Whether staked out or corralled, these animals are generally caught using very simple methods. Approached slowly and spoken to softly, or offered a handful of grain, they rarely refuse to be taken by the halter and led. They are easily cornered in a corral and grabbed by the halter, or by the nose and ear; in some cases, a rope may be slipped over the animal's head.


Cross ties are ropes which used to immobilize a horse or donkey in a standing position. To make cross ties, fasten two pieces of rope one meter long to each of two posts or trees which are spaced two meters apart. Fasten the ropes to the halter, one at each side, drawing them tight so the animal cannot move its head.


To immobilize the animal, lift one of its legs, squeeze the tendon above the fetlock and pull the leg upward. Thus forced to stand on three legs, the animal cannot move.

If working alone, the trainer can use a belt or rope to hold one of the front feet. The animal will not fall and will remain still while being treated for ticks or wounds. It is especially useful if one of the animal's feet must be kept in a bucket of water.

Casting an Equine

Casting a horse or donkey by pulling the hind legs out from under it is best accomplished in the following manner:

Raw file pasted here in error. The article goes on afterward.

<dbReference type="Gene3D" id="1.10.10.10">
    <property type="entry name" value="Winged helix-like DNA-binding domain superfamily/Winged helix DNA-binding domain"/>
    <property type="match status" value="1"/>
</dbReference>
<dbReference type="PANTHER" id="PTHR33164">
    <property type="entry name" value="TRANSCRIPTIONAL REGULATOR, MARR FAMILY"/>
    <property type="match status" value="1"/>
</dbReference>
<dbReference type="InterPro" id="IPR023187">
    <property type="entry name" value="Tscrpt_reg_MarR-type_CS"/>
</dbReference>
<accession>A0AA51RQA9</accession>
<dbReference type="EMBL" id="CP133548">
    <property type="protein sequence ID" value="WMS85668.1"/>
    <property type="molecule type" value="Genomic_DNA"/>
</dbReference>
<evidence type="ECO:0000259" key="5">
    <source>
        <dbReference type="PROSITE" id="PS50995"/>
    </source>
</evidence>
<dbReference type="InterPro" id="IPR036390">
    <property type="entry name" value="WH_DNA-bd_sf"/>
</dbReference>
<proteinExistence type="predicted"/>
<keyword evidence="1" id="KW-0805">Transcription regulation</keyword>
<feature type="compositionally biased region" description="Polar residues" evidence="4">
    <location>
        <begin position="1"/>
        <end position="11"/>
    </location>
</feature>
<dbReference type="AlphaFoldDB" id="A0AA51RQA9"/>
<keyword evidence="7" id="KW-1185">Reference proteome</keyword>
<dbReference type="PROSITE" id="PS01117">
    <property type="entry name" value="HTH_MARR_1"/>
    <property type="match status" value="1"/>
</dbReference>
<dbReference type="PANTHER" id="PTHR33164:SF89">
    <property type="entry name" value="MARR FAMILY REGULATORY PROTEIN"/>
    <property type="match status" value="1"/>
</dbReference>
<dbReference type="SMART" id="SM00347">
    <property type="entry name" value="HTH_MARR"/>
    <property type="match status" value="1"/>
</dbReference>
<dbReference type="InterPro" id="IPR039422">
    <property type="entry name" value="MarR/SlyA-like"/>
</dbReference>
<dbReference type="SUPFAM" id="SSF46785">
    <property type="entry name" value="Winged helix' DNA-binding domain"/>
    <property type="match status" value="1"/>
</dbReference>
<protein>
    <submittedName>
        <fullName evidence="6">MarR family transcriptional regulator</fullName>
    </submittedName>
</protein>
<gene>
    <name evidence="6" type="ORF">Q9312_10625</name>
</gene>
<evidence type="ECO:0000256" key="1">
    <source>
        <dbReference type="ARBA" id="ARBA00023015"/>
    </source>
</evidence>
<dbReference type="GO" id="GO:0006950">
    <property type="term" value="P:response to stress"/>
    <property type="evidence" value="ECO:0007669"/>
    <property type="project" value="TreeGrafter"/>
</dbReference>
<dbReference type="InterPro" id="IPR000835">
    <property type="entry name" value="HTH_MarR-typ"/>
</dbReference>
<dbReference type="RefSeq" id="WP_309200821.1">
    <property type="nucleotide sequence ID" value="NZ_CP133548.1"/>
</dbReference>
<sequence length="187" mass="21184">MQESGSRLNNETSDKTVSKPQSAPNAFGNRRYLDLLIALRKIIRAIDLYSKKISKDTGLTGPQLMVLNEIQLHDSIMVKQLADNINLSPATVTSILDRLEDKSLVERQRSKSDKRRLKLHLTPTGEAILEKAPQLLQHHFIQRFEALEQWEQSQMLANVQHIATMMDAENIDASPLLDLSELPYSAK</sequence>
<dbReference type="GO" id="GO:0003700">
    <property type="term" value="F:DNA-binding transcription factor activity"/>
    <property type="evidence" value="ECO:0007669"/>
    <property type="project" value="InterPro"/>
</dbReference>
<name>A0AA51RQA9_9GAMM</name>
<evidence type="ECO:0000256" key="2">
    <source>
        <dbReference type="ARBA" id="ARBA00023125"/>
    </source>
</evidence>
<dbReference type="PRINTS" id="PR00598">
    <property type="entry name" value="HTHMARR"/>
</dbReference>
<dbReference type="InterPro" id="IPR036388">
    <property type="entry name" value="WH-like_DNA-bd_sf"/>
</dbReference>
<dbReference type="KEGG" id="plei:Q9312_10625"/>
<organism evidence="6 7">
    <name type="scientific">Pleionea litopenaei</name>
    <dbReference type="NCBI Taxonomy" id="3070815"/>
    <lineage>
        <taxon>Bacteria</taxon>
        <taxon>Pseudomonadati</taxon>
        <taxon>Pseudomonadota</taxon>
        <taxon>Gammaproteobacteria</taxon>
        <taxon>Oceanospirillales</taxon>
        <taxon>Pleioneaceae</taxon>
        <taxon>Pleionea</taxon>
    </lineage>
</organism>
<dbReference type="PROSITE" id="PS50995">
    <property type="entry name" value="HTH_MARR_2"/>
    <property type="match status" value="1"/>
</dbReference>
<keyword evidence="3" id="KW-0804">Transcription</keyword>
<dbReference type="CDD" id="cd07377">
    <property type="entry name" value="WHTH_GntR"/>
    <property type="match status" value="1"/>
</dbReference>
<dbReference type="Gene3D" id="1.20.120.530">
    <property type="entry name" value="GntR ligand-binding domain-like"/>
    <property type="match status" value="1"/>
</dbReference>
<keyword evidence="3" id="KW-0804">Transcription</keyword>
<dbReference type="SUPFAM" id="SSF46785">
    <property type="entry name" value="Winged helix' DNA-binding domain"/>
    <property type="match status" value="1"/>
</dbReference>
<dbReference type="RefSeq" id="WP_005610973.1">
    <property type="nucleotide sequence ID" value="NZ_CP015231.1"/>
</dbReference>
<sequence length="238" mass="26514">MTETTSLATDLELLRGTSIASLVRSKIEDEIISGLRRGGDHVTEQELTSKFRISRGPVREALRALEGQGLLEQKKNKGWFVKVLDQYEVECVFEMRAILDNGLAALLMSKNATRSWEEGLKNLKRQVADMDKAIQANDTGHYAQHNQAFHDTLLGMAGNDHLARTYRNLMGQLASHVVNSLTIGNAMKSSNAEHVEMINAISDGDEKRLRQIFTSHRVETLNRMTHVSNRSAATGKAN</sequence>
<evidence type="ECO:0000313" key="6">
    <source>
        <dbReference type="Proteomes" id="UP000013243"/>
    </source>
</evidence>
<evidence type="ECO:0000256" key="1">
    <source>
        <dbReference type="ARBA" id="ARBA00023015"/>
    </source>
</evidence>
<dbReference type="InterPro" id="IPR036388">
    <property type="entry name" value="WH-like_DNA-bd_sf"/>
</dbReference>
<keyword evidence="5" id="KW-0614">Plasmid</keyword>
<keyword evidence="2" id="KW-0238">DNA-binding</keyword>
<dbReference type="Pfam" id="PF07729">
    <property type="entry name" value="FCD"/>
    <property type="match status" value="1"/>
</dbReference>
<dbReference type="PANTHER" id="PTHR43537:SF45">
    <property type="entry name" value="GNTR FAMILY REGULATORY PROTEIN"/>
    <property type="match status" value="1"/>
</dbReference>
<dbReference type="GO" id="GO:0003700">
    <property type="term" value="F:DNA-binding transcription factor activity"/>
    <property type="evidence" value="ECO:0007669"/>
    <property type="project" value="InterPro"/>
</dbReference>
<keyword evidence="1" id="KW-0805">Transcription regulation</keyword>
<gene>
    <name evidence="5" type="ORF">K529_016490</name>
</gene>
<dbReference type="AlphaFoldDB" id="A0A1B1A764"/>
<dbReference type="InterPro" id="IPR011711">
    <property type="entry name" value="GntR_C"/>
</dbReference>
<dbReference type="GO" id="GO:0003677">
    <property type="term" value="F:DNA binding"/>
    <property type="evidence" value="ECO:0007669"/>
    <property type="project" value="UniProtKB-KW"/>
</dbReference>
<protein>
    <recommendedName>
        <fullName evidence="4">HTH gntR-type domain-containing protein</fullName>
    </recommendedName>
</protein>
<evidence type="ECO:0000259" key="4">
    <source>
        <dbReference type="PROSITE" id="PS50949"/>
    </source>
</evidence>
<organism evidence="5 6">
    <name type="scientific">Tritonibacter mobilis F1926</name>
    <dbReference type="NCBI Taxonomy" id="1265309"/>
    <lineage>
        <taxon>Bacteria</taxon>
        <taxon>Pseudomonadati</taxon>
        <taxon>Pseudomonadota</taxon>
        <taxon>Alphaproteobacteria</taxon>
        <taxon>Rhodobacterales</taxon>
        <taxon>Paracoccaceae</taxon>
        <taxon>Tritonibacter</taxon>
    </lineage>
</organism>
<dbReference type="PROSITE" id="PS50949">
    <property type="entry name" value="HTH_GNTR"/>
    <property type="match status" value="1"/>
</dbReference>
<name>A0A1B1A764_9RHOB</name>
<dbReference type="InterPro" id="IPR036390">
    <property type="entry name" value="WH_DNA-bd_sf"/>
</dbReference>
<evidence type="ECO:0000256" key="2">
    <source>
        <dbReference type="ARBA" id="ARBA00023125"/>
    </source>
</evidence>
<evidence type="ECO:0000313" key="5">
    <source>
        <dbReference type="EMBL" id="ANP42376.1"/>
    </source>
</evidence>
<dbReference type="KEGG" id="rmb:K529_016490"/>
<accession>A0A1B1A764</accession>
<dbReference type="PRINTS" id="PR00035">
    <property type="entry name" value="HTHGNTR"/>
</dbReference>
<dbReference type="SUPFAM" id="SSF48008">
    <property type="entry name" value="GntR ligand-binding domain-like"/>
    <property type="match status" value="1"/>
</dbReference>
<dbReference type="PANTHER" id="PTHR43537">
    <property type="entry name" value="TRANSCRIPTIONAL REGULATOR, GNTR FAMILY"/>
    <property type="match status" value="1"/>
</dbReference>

• Choose soft terrain.

• Hold the animal in front with cross-ties, or by a strong lead rope or "twitch", which is a loop attached to a short handle.

• To apply the switch, put the loop over the muzzle and twist until very secure.

• Tie a fixed loop in the center of a long rope, and fit the loop around the animal's neck like a collar. The knot rests on the withers and the two ends are parted over the back, one on each side, and brought along the flanks and down between the hind legs. The right-hand rope circles behind the right pastern and is brought forward along the animal's right side. The left-hand rope is used in a similar fashion on the left side.

Using a Twitch

Casting a Horse

• People on either side of the animal pull ropes, "walking" the rear legs forward until the animal sinks gently into a sitting position.

Rope burns caused by the casting method can be reduced by running the ropes through anklets attached to the animal's feet. Further advantage can be established by placing a surcingle around the girth of the animal and feeding the ends of the draw-ropes through the support rings.

Once the animal is cast, special care should be taken to ensure that its head is kept low and outstretched; serious neck and back injuries may result when a horse or donkey is allowed to raise its head once it is on its side.

Proper control of the legs will ensure that the animal does not injure itself or the people around it. Immobilize the hind leg by attaching a rope above the pastern, bringing it around the neck and chest and then locking it behind the hock and drawing it up. Control a foreleg by pulling it up into the chest either by hand or with rope. Limbs not drawn up should be bound together at the fetlock with soft rope. In no case should a leg be pinned by having someone sit on it.

Tying the Legs